MAYDENA POST OFFICE OFFERS ACCESS TO INTERNET
RESIDENTS in Maydena will still be able to get public access to the internet, despite the town’s online access centre officially closing its doors tomorrow.
The Maydena Post Office will run one of the computers that was previously in the MOAC alongside another computer provided by the post office.
Post Office licensee Keith Irwin said it was important residents in the town were still able to get internet access.
”We're ready to run with the service when they close,” he said.
“The Government made the decision they were going to close it in December so as a community service we simply volunteered after being asked by the community association. They asked us if we were happy to put the computer and printer in the post office for people to use and we said ‘yes’.”
Users who have a Health Care Card will be able to use the computers for free for up to two hours on weekdays, while residents without a health card will be charged a small fee.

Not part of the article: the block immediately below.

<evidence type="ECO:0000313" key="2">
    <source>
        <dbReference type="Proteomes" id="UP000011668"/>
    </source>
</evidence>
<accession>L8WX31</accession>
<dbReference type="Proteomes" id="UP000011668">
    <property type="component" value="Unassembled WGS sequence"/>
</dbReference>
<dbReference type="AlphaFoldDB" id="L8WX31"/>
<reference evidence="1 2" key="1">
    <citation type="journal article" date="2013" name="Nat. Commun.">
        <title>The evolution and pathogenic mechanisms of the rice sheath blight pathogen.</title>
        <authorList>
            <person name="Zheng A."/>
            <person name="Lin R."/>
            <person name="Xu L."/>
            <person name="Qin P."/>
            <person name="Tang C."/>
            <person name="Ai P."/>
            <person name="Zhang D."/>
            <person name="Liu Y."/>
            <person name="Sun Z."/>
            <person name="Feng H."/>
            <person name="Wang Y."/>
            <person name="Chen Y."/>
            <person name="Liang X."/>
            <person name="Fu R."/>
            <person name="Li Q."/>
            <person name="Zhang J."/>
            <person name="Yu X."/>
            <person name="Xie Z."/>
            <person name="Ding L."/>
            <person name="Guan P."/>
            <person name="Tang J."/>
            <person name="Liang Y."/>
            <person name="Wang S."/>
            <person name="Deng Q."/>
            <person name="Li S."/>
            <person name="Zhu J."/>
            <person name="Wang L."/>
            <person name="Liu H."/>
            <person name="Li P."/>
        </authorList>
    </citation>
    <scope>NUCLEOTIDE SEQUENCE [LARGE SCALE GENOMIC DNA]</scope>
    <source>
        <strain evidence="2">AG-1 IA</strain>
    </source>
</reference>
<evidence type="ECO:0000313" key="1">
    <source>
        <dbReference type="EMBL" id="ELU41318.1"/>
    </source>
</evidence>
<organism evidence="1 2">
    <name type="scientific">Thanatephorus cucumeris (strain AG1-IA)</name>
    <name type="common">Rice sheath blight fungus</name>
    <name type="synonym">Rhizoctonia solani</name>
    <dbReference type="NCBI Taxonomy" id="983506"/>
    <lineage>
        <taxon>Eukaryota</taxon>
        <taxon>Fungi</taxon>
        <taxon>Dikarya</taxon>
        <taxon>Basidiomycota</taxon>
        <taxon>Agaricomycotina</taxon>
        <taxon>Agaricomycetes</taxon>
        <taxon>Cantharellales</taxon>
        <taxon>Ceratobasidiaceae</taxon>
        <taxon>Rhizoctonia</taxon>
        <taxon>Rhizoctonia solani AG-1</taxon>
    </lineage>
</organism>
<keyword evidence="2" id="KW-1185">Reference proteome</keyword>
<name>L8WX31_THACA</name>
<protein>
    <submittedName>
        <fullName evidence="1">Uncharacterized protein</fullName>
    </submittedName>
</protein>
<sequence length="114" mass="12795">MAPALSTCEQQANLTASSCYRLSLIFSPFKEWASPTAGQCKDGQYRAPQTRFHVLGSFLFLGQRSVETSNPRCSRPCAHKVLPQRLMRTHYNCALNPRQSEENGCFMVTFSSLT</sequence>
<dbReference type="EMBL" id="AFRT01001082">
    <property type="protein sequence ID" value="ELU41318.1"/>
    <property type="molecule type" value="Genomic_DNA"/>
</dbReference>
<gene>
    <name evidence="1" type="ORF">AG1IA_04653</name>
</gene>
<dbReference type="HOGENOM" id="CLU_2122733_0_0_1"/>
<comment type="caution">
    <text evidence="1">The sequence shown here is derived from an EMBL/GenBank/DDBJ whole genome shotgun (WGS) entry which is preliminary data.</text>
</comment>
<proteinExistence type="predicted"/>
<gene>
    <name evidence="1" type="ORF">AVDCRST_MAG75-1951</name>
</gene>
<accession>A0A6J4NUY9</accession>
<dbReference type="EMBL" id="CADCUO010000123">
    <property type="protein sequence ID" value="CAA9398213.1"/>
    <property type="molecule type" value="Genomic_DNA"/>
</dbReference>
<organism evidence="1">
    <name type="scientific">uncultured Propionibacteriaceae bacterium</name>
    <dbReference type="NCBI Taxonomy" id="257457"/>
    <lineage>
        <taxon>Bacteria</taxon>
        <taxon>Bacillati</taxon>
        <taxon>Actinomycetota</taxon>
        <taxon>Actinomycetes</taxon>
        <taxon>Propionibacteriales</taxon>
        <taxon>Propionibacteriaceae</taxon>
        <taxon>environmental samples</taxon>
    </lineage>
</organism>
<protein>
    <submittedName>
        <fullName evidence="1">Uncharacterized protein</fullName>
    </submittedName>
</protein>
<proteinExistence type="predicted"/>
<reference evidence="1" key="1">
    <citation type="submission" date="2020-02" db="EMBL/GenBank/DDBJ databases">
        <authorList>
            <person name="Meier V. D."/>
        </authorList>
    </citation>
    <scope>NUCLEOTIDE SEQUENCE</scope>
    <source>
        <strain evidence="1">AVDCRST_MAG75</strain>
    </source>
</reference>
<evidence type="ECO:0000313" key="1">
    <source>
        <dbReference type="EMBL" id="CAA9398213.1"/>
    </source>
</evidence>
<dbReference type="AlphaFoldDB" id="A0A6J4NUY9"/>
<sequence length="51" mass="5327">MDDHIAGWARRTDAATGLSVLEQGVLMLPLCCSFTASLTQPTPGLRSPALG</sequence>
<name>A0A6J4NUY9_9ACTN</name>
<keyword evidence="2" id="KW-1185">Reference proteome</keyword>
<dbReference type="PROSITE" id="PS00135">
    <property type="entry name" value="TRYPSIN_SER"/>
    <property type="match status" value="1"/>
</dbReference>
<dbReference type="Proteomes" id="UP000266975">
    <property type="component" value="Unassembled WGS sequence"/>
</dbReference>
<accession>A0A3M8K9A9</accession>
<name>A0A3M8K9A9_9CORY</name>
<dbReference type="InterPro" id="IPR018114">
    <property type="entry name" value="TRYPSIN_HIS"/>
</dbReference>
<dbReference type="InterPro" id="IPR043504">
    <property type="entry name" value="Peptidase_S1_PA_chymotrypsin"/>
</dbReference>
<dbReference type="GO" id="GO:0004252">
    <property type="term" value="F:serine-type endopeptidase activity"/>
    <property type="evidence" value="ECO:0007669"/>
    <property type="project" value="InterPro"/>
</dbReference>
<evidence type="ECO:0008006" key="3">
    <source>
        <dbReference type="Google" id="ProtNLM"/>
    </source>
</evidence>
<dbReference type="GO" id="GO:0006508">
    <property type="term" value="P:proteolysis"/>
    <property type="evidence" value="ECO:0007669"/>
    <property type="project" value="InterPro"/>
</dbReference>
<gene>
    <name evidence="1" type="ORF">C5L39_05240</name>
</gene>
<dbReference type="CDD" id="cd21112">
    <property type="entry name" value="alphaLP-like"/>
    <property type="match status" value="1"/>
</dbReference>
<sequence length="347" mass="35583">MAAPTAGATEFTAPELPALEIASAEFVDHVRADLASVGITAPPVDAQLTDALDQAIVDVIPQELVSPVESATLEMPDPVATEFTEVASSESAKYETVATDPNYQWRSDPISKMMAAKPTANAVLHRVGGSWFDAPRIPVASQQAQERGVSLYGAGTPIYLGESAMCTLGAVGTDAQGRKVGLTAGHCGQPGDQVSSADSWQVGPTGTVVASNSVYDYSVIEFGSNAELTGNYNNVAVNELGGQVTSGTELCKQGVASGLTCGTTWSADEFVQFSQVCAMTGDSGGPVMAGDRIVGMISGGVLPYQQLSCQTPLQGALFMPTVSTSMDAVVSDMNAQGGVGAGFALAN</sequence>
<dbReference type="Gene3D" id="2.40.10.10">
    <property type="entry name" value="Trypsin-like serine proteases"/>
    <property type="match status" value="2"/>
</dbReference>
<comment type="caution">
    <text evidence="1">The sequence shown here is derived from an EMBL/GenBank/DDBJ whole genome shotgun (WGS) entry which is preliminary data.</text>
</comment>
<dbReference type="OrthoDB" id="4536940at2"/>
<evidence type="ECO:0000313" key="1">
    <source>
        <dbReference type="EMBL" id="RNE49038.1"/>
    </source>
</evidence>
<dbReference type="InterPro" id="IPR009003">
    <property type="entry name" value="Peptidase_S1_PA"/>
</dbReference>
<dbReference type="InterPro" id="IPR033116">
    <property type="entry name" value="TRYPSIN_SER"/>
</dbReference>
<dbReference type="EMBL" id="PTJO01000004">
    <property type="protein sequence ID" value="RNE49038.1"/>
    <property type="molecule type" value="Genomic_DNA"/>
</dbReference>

Previously residents were able to access computers at the MOAC for free with small charges for printing and “other incidentals” according to LINC Tasmania.
Mr Irwin said the charges would go towards helping with the running of the computers in the post office.
“Mainly people who will come in will be people with Health Care Cards,” he said.
“That’s basically the people we’re aiming for.
“If we get the odd tourist who comes in and they want to use their laptop they can buy an ice cream or drink and use the computer.
“We’ve got to maintain the equipment and replace the equipment. There are some overheads but it won’t be that expensive for us to do … we’ve done it as a community service, we haven’t done it to make money out of it.”
The post office will also offer free Wi-Fi to customers who buy a drink or ice cream.
There has been confusion over the future of the centre since December last year, when it was first announced that the centre would close.
LINC Tasmania, who ran the centre, announced that the centre would remain open before announcing earlier this month that the centre would close before Easter.
LINC Tasmania director Jenny Rayner said the decision to formally close the centre was made at the recent meeting of the Maydena Community Association.
“The recent meeting of the Maydena Community Association formally ratified a decision not to take over running the Online Access Centre in its existing location and agreed that the service should instead be transferred to the local Post Office,” Mrs Rayner told The Gazette.